Backstage’s repository has the two stages broken out into workflows `uffizzi-build.yaml` and `uffizzi-preview.yaml` that create ephemeral environments and manage the lifecycle of these temporary environments.
The first stage is initiated when a pull request is opened, closed, or receives a push to thegit branch—this stage handles the `build` and `push`. Image Build artifacts are pushed into Uffizzi's public ephemeral container registry and a dynamically generated docker-compose (*Update - an an upgrade from compose based previews to virtual cluster preview environments is ongoing) and other artifacts from this workflow run are bundled and passed to the second stage of the workflow.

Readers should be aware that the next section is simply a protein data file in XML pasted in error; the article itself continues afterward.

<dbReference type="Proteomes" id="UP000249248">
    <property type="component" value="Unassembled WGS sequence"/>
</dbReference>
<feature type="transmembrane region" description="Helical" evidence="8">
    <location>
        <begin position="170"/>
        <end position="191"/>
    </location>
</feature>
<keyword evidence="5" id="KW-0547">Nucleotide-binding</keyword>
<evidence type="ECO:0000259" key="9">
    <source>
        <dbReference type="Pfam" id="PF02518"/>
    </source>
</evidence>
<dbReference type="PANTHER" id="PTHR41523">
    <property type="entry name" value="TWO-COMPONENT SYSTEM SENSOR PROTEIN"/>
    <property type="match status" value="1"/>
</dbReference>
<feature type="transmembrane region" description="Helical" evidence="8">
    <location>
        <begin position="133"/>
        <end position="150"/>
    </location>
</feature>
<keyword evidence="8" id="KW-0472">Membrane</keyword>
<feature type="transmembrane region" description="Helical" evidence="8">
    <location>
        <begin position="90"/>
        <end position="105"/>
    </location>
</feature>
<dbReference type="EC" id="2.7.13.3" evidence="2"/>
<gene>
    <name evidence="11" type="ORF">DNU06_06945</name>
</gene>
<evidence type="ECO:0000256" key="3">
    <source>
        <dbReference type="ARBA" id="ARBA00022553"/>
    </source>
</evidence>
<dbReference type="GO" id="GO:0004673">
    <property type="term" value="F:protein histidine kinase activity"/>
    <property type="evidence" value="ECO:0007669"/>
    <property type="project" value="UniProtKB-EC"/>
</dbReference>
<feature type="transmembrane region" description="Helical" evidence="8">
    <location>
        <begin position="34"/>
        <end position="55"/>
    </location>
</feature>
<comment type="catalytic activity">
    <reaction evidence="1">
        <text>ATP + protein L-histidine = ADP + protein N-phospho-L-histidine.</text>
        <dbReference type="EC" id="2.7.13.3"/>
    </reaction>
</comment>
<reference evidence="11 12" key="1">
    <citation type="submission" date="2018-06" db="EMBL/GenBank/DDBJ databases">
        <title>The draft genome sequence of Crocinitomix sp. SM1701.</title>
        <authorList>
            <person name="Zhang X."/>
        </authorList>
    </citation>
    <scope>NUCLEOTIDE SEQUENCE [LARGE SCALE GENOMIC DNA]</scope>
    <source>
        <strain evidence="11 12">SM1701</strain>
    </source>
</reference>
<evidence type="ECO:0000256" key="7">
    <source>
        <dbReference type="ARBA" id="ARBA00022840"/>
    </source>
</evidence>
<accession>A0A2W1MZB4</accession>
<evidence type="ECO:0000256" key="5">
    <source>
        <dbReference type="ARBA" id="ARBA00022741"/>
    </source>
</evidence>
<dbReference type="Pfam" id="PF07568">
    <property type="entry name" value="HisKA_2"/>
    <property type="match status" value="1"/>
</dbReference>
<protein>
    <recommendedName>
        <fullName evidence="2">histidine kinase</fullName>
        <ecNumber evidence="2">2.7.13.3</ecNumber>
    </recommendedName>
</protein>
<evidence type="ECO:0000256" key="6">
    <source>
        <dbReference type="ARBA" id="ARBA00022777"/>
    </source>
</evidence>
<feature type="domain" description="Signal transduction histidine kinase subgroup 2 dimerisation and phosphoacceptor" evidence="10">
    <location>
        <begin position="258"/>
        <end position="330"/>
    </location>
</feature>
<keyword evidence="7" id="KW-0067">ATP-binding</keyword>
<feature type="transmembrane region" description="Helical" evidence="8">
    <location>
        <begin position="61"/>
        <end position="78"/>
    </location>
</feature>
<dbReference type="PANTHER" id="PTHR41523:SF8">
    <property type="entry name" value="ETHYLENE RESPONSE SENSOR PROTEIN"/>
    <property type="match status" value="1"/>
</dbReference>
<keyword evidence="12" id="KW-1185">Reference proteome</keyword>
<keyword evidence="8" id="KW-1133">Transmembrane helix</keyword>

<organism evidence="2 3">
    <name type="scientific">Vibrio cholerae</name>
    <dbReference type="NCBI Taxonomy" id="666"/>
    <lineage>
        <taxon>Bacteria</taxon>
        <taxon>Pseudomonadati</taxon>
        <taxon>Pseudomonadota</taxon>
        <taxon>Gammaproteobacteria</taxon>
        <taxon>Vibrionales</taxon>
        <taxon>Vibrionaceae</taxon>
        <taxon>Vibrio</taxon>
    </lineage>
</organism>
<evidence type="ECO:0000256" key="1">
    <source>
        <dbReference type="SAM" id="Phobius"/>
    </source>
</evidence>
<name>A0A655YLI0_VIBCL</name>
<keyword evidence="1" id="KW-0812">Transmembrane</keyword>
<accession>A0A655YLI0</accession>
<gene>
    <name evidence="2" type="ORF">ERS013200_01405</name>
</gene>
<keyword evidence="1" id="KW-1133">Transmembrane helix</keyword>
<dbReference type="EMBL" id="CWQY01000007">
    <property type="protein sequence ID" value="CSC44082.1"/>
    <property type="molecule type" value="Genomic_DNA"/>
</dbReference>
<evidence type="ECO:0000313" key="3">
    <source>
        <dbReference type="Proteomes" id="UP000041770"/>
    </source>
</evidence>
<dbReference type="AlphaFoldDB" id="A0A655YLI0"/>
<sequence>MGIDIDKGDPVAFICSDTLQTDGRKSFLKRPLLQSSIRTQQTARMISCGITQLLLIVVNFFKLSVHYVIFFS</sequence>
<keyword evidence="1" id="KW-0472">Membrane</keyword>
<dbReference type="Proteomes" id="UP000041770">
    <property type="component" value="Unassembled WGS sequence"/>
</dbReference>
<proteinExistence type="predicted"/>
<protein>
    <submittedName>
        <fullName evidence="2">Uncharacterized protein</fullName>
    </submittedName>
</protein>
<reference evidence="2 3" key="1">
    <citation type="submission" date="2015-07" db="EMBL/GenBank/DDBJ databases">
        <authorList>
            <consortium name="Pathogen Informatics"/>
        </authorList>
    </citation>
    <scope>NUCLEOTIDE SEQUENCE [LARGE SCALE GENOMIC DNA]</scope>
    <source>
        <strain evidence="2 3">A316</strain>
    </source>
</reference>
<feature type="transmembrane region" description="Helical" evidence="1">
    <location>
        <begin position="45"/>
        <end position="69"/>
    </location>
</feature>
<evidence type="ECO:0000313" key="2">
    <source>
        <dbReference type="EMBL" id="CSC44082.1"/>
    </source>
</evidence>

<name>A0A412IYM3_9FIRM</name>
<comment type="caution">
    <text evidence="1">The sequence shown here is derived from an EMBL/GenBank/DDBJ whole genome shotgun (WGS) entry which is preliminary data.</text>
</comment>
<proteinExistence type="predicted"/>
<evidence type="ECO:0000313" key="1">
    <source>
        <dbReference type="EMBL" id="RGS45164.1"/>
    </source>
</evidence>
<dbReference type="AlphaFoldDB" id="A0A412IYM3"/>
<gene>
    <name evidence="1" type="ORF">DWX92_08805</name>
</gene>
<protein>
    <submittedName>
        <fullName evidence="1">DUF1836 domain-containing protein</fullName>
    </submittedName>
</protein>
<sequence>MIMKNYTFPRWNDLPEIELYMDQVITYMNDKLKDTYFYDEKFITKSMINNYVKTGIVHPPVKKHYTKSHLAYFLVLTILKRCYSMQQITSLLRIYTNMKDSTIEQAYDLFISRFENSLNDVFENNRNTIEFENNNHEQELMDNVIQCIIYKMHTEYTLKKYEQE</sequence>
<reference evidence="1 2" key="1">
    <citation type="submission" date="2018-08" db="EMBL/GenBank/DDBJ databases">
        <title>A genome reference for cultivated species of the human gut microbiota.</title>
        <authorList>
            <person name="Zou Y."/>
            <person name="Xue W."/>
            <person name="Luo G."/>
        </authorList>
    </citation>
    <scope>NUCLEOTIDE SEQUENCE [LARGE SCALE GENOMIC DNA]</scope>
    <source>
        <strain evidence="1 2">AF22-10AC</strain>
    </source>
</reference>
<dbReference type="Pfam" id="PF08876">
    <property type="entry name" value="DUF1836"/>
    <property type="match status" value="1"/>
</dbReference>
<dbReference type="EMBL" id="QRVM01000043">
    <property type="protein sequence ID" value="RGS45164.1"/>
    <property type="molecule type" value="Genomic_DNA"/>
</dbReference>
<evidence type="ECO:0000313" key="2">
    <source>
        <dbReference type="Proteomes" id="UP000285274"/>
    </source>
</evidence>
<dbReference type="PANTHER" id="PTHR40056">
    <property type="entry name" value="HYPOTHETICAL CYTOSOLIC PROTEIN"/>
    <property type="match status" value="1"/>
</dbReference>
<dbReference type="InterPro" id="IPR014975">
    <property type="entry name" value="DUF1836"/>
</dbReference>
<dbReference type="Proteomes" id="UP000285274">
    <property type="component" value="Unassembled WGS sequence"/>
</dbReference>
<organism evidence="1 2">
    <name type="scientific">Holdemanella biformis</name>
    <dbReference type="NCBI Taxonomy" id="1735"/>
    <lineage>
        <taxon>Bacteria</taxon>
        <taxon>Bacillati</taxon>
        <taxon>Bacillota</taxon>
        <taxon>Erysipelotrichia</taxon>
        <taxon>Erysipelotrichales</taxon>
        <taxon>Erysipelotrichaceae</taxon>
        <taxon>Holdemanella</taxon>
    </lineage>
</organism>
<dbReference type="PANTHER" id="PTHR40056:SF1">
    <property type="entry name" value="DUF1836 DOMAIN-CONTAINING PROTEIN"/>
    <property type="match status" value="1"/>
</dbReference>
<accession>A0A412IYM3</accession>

The second stage is initiated when the first stage finishes and, as part of its sequence, calls the Uffizzi reusable workflow to manage the ephemeral environment (For Uffizzi Ephemeral Kubernetes environments the Virtual Cluster workflow is used).
When the second stage of the workflow runs, it passes an OIDC token (not accessible to outside contributors) to Uffizzi for secure authentication. As part of this step Uffizzi also recognizes the `github_actor` that initiated the `pull_request` and provides them with `read-only` collaborator access to the Uffizzi UI - this gives them access to the container logs and their environment status.
With the two-stage workflow and the Uffizzi security design that we implemented, Backstage now has ephemeral environments or a temporary staging environment for every pull request, including those from outside contributors.
Multiple image build artifacts for every pull request on a project that sees 400 active Github pull requests in a month can lead to an ever-growing registry storage requirement for build artifacts that are only needed temporarily.